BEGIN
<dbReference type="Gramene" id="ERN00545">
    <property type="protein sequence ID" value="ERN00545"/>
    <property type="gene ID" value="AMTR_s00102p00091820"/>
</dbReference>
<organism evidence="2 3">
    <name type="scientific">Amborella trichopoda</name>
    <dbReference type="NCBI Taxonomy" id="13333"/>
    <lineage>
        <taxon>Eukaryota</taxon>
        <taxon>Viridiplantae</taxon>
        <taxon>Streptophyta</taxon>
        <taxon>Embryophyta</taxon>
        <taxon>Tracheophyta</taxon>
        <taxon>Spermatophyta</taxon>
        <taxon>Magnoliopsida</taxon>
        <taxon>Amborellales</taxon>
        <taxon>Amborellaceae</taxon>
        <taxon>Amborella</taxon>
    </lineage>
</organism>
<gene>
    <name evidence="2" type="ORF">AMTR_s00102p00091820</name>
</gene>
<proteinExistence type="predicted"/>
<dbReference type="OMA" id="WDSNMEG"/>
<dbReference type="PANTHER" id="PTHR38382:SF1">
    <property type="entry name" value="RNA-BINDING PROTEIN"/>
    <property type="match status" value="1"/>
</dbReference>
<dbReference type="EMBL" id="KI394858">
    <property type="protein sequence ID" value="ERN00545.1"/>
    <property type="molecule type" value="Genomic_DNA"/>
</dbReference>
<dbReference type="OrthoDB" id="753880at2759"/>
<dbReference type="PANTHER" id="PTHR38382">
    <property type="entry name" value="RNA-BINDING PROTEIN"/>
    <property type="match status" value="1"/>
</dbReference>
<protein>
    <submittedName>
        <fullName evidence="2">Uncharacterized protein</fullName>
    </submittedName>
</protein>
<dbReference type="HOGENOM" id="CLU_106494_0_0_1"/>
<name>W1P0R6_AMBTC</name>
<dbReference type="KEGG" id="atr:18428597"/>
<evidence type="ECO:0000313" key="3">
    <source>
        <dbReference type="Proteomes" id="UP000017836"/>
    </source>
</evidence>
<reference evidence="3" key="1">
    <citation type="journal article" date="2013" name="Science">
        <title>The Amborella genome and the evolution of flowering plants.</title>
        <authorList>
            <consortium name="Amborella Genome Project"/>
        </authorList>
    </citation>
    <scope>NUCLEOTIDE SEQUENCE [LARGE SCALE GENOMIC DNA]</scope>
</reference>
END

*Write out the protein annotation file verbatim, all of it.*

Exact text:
<dbReference type="Gramene" id="ERN00545">
    <property type="protein sequence ID" value="ERN00545"/>
    <property type="gene ID" value="AMTR_s00102p00091820"/>
</dbReference>
<organism evidence="2 3">
    <name type="scientific">Amborella trichopoda</name>
    <dbReference type="NCBI Taxonomy" id="13333"/>
    <lineage>
        <taxon>Eukaryota</taxon>
        <taxon>Viridiplantae</taxon>
        <taxon>Streptophyta</taxon>
        <taxon>Embryophyta</taxon>
        <taxon>Tracheophyta</taxon>
        <taxon>Spermatophyta</taxon>
        <taxon>Magnoliopsida</taxon>
        <taxon>Amborellales</taxon>
        <taxon>Amborellaceae</taxon>
        <taxon>Amborella</taxon>
    </lineage>
</organism>
<gene>
    <name evidence="2" type="ORF">AMTR_s00102p00091820</name>
</gene>
<proteinExistence type="predicted"/>
<dbReference type="OMA" id="WDSNMEG"/>
<dbReference type="PANTHER" id="PTHR38382:SF1">
    <property type="entry name" value="RNA-BINDING PROTEIN"/>
    <property type="match status" value="1"/>
</dbReference>
<dbReference type="EMBL" id="KI394858">
    <property type="protein sequence ID" value="ERN00545.1"/>
    <property type="molecule type" value="Genomic_DNA"/>
</dbReference>
<dbReference type="OrthoDB" id="753880at2759"/>
<dbReference type="PANTHER" id="PTHR38382">
    <property type="entry name" value="RNA-BINDING PROTEIN"/>
    <property type="match status" value="1"/>
</dbReference>
<protein>
    <submittedName>
        <fullName evidence="2">Uncharacterized protein</fullName>
    </submittedName>
</protein>
<dbReference type="HOGENOM" id="CLU_106494_0_0_1"/>
<name>W1P0R6_AMBTC</name>
<dbReference type="KEGG" id="atr:18428597"/>
<evidence type="ECO:0000313" key="3">
    <source>
        <dbReference type="Proteomes" id="UP000017836"/>
    </source>
</evidence>
<reference evidence="3" key="1">
    <citation type="journal article" date="2013" name="Science">
        <title>The Amborella genome and the evolution of flowering plants.</title>
        <authorList>
            <consortium name="Amborella Genome Project"/>
        </authorList>
    </citation>
    <scope>NUCLEOTIDE SEQUENCE [LARGE SCALE GENOMIC DNA]</scope>
</reference>